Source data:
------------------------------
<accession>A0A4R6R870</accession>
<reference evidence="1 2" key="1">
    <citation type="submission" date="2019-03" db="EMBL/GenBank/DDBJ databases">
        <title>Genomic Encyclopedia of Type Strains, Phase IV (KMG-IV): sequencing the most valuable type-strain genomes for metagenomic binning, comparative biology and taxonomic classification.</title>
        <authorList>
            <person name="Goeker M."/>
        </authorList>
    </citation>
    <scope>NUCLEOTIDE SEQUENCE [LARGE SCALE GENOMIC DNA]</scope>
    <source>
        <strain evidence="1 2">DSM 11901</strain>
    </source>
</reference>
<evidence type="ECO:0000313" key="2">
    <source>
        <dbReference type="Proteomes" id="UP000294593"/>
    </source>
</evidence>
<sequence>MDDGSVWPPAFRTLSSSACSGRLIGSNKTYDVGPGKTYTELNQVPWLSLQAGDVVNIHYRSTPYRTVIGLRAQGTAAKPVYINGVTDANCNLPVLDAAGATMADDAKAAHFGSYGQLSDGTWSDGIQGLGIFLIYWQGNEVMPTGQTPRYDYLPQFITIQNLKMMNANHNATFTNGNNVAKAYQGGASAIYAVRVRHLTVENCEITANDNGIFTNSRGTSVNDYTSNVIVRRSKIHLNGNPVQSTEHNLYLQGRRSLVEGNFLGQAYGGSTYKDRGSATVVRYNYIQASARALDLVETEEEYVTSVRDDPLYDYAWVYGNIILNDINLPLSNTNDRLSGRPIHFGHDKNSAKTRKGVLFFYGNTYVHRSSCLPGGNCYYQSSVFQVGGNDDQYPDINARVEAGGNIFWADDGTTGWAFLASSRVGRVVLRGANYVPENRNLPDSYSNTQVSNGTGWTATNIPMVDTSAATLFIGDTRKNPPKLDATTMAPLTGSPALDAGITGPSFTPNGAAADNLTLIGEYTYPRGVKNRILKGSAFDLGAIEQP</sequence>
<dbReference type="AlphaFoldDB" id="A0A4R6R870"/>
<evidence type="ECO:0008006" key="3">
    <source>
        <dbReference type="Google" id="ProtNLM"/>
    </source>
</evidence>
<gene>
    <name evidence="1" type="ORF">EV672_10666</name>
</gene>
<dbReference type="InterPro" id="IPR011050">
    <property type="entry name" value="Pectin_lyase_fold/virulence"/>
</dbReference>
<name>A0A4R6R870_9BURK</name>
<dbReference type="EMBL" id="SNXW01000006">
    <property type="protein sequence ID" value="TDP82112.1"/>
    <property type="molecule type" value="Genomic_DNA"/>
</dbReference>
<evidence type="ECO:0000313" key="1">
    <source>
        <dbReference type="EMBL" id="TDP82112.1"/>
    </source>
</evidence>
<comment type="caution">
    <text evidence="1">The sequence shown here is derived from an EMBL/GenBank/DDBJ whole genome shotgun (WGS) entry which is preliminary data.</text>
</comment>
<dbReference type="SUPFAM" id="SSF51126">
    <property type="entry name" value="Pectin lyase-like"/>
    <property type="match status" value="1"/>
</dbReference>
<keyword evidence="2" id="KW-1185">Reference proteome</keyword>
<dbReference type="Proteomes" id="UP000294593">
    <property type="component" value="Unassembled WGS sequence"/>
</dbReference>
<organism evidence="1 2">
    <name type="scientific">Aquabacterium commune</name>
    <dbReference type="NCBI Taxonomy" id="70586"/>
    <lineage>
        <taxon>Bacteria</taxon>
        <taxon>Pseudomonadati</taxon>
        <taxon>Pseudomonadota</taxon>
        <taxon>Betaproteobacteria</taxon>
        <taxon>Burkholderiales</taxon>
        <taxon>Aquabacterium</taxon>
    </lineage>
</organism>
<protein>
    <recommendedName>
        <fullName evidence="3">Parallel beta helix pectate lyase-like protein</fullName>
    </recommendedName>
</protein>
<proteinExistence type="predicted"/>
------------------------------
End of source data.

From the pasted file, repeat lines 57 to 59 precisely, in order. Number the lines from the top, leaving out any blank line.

        <taxon>Bacteria</taxon>
        <taxon>Pseudomonadati</taxon>
        <taxon>Pseudomonadota</taxon>